nep-res New Economics Papers
on Resource Economics
Issue of 2017‒01‒22
four papers chosen by
Maximo Rossi
Universidad de la República

  1. Moving on Towards a Workable Climate Regime By de Melo, Jaime
  2. Environmental Protection and Economic Growth: An Optimal Pollution Controlling Model By Liu, Liyuan; Peng, Fei
  3. Finance and Innovative Investment in Environmental Technology: The Case of Sweden By Lööf, Hans; Martinsson, Gustav; Mohammadi, Ali
  4. The Incidence of Carbon Taxes in U.S. Manufacturing: Lessons from Energy Cost Pass-through By Sharat Ganapati; Joseph S. Shapiro; Reed Walker

  1. By: de Melo, Jaime
    Abstract: The Paris Agreement (PA) signed by 175 parties is now a Treaty since a quorum of signatories has been obtained. This Treaty is really the first important step taken to limit temperature increase, as pledges, if sustained and far more ambitious beyond 2030, would drastically limit the projected temperature increase from projections in the absence of measures to limit emissions of greenhouse gases. Contributions however fall short of the intentions to limit temperature increase to the +1.5° to +2° Celsius range since the onset of industrialization. Drawing on recent contributions, this paper reviews where we stand in tackling four challenges ahead: (i) taking fuller cognizance of the accumulating scientific evidence calling for urgent action; (ii) designing an architecture that will render effective the blend of 'bottom-up' and 'top-down' approaches; (iii) choosing policy options and tackling the slow transition to a low-carbon economy, and; (iv) raising finance and addressing burden sharing.
    Keywords: Burden Sharing; climate change; GHG; Pricing carbon.
    JEL: F18 O44
    Date: 2017–01
    URL: http://d.repec.org/n?u=RePEc:cpr:ceprdp:11781&r=res
  2. By: Liu, Liyuan; Peng, Fei
    Abstract: Environmental protection against pollution has become a common issue faced by the whole world. In the case of the international cooperation on controlling the environmental pollution, the developing and developed countries have different understanding on the principle of “common but differentiated responsibilities”. This paper has set up an optimal pollution controlling model for the developing and developed countries to incorporate environmental protection and economic growth. Based on a dynamic differential game, we find that the increasing environmental expenditure of developed countries in the initial stage of the economic growth path of the developing country can stimulate more international cooperation on pollution controlling. The developing and developed countries can control the environment pollution without significant loss of social welfare.
    Keywords: Environment pollution; Economic growth; Game theory
    JEL: C71 O44 Q52 Q56
    Date: 2015–12
    URL: http://d.repec.org/n?u=RePEc:pra:mprapa:76261&r=res
  3. By: Lööf, Hans (CESIS - Centre of Excellence for Science and Innovation Studies, Royal Institute of Technology); Martinsson, Gustav (CESIS - Centre of Excellence for Science and Innovation Studies, Royal Institute of Technology); Mohammadi, Ali (CESIS - Centre of Excellence for Science and Innovation Studies, Royal Institute of Technology)
    Abstract: This report discusses how financing difficulties can affect private sector innovation investments in environmental technology applied to the Swedish setting. Innovative investments are often intangible, the outcomes are highly uncertain, and information asymmetries between entrepreneurs and outside investors are potentially severe. These factors make external finance costly and drive investment in environmental technology below its socially desirable level. Recent evidence from the literature on financing and innovation suggests that financing constraints on innovation are likely economically significant. Therefore, policies and financial developments that affect the availability of finance can have important effects on economy wide rates of environmental technology innovation.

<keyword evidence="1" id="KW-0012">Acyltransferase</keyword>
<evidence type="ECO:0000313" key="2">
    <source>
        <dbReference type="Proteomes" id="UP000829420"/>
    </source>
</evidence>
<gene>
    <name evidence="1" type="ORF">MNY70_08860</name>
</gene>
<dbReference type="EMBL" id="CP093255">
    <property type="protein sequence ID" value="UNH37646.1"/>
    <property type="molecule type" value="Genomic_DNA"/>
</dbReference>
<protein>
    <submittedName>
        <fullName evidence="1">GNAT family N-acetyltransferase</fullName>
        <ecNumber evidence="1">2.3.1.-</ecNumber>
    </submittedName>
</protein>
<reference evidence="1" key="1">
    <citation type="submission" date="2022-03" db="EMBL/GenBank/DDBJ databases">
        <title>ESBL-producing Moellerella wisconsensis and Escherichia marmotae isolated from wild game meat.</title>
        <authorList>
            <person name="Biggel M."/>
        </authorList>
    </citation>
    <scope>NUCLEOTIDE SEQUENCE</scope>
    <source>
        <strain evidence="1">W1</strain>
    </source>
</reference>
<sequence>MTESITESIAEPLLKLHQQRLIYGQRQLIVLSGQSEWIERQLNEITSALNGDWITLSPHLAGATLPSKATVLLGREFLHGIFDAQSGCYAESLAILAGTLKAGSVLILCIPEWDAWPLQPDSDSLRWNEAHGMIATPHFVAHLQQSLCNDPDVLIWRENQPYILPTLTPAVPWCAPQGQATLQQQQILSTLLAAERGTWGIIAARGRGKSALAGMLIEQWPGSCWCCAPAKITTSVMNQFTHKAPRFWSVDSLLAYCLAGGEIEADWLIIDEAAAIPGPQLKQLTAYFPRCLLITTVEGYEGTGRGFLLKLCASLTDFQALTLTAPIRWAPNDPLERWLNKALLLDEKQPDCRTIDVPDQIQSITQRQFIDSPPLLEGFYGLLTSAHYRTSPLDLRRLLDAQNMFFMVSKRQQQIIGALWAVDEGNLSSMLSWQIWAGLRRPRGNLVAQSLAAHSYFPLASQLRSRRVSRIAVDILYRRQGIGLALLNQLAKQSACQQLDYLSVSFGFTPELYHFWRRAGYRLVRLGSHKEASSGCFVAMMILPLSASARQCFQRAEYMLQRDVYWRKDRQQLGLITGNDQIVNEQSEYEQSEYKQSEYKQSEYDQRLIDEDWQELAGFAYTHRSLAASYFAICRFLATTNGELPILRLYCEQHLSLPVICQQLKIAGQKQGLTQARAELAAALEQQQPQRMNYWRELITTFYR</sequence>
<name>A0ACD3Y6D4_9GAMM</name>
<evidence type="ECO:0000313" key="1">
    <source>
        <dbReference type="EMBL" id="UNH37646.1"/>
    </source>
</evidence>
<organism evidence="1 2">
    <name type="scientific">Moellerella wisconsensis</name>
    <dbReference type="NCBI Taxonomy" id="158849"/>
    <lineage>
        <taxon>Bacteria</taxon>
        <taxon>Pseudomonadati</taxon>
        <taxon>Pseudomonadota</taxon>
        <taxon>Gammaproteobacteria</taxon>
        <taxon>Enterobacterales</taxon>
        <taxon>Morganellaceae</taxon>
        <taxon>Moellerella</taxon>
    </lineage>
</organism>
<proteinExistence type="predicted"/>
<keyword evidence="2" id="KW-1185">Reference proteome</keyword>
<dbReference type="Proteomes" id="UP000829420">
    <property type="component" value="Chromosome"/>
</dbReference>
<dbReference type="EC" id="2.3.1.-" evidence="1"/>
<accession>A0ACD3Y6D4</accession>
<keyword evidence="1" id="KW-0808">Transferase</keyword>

Keywords: Clean technology; Innovation Investments; Financial constraints; Spillovers; Sustainable growth
    JEL: O32 O33 Q55 Q56 Q58
    Date: 2017–01–16
    URL: http://d.repec.org/n?u=RePEc:hhs:cesisp:0445&r=res
  4. By: Sharat Ganapati (Dept. of Economics, Yale University); Joseph S. Shapiro (Cowles Foundation, Yale University); Reed Walker (University of California, Berkeley, IZA, & NBER)
    Abstract: This paper estimates how increases in production costs due to energy inputs affect consumer versus producer surplus (i.e., incidence). In doing so, we develop a general methodology to measure the incidence of changes in input costs that can account for three first-order issues: factor substitution amongst inputs used for production, incomplete pass-through of input costs, and industry competitiveness. We apply this methodology to a set of U.S. manufacturing industries for which we observe plant-level output prices and input costs. We find that about 70 percent of energy price-driven changes in input costs are passed through to consumers. This implies that the share of welfare cost borne by consumers is 25-75 percent smaller (and the share borne by producers is correspondingly larger) than most existing work assumes.
    Keywords: Pass-through, incidence, energy prices, productivity, climate change
    JEL: H22 H23 Q40 Q54
    Date: 2017–01
    URL: http://d.repec.org/n?u=RePEc:cwl:cwldpp:2038r&r=res

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